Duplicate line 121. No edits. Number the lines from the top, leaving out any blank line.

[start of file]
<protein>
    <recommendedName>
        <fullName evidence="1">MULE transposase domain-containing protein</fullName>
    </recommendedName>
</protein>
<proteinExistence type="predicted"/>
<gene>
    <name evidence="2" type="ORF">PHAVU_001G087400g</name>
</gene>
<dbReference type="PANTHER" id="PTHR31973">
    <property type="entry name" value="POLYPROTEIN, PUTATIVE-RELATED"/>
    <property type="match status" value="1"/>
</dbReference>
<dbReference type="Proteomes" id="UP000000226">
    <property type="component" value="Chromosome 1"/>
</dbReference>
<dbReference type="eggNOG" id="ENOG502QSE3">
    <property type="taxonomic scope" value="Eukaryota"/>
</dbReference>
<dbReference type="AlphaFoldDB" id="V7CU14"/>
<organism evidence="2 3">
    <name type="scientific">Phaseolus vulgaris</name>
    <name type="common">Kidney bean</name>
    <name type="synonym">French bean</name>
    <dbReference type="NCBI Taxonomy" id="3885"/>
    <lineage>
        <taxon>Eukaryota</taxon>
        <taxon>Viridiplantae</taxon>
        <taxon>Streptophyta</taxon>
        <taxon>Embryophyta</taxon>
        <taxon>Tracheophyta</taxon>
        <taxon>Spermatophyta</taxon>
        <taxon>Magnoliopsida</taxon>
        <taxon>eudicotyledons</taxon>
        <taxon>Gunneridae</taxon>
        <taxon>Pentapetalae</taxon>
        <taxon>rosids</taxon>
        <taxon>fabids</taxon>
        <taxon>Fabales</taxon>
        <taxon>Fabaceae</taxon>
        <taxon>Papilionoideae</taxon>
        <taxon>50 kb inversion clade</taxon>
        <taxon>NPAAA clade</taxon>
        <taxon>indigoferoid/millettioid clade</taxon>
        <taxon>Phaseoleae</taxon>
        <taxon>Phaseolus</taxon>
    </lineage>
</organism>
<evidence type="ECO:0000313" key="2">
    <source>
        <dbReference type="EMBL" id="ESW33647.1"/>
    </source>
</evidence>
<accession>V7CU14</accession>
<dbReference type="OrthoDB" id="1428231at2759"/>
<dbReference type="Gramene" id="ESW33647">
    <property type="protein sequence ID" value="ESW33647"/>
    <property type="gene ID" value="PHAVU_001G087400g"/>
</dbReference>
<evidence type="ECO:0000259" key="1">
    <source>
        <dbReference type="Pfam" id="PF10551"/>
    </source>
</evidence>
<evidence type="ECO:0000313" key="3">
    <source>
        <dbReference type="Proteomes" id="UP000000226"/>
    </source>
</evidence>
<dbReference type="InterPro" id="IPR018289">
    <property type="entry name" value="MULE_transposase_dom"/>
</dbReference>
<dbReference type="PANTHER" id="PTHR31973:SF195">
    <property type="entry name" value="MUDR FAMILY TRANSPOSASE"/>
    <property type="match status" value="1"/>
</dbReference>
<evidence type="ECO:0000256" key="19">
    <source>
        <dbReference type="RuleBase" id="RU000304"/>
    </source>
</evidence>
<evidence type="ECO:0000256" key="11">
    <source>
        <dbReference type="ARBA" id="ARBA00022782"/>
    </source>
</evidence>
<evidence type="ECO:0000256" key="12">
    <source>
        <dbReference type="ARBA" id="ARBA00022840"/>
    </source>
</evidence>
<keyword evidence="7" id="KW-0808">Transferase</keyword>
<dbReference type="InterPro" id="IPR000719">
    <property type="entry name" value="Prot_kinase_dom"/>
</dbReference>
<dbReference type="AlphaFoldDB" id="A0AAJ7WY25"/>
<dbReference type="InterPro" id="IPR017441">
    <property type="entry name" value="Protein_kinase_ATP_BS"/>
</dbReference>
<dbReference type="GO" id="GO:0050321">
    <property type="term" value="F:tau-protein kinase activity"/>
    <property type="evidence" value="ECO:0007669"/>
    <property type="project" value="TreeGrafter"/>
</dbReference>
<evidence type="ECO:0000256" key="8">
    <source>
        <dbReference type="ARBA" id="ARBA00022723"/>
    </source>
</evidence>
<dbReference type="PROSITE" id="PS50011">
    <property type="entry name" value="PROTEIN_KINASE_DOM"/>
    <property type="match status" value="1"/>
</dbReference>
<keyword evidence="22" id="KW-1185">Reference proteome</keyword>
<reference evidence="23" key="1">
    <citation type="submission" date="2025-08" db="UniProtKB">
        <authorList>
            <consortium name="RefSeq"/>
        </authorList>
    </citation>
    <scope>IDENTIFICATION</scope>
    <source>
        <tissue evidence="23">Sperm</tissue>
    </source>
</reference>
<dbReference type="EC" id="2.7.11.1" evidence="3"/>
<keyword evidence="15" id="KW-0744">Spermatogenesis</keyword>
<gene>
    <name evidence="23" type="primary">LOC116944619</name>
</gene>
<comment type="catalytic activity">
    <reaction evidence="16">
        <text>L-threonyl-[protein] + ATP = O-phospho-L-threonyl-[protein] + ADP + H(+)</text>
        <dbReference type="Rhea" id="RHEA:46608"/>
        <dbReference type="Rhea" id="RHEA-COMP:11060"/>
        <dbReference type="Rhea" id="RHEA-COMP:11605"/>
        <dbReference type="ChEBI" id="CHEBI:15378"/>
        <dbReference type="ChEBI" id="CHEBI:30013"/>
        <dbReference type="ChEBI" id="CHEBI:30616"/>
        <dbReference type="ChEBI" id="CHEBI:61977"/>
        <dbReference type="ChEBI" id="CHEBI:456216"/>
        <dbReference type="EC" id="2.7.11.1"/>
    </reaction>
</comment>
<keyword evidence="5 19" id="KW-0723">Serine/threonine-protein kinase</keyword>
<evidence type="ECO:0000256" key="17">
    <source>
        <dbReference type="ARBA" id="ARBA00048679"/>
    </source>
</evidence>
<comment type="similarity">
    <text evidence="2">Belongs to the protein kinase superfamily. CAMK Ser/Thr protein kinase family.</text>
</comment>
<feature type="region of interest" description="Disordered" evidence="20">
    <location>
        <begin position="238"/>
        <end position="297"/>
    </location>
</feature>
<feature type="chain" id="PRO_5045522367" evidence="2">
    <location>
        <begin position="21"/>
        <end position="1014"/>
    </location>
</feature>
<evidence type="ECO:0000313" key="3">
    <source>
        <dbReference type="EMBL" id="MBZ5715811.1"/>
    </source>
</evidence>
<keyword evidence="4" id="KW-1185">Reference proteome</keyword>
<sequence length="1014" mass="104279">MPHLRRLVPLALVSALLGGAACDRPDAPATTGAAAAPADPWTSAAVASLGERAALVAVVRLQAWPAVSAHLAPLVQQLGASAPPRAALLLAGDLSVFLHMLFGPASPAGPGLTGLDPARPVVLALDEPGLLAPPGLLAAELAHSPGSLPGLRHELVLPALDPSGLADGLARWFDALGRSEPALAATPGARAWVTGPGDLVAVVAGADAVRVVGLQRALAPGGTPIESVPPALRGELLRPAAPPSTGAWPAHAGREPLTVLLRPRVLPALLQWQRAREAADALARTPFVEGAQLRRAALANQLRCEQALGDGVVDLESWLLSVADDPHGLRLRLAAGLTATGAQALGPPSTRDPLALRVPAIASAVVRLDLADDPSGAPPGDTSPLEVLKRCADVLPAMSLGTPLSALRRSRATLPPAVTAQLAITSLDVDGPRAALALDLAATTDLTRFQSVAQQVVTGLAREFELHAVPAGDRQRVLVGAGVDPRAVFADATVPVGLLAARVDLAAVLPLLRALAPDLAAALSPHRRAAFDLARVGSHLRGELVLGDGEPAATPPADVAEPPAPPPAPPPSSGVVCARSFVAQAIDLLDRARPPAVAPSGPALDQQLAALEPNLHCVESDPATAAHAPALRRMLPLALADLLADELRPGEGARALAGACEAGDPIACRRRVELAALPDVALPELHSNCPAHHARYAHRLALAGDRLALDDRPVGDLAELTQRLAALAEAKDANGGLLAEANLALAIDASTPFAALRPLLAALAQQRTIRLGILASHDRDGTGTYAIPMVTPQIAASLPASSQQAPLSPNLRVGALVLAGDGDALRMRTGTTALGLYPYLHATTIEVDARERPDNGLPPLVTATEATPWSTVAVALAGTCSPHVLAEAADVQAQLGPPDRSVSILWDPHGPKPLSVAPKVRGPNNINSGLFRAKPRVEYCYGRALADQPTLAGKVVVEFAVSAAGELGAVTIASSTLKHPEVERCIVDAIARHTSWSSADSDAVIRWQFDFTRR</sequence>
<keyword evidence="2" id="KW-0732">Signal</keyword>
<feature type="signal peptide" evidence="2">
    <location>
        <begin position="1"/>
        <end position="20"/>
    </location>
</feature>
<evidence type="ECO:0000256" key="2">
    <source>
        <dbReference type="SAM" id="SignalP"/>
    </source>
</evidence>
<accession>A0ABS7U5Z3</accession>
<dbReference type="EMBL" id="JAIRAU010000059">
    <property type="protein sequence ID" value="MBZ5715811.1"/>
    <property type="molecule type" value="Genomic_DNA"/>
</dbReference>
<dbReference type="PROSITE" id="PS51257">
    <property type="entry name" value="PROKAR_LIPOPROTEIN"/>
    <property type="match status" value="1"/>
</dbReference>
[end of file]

    <scope>IDENTIFICATION</scope>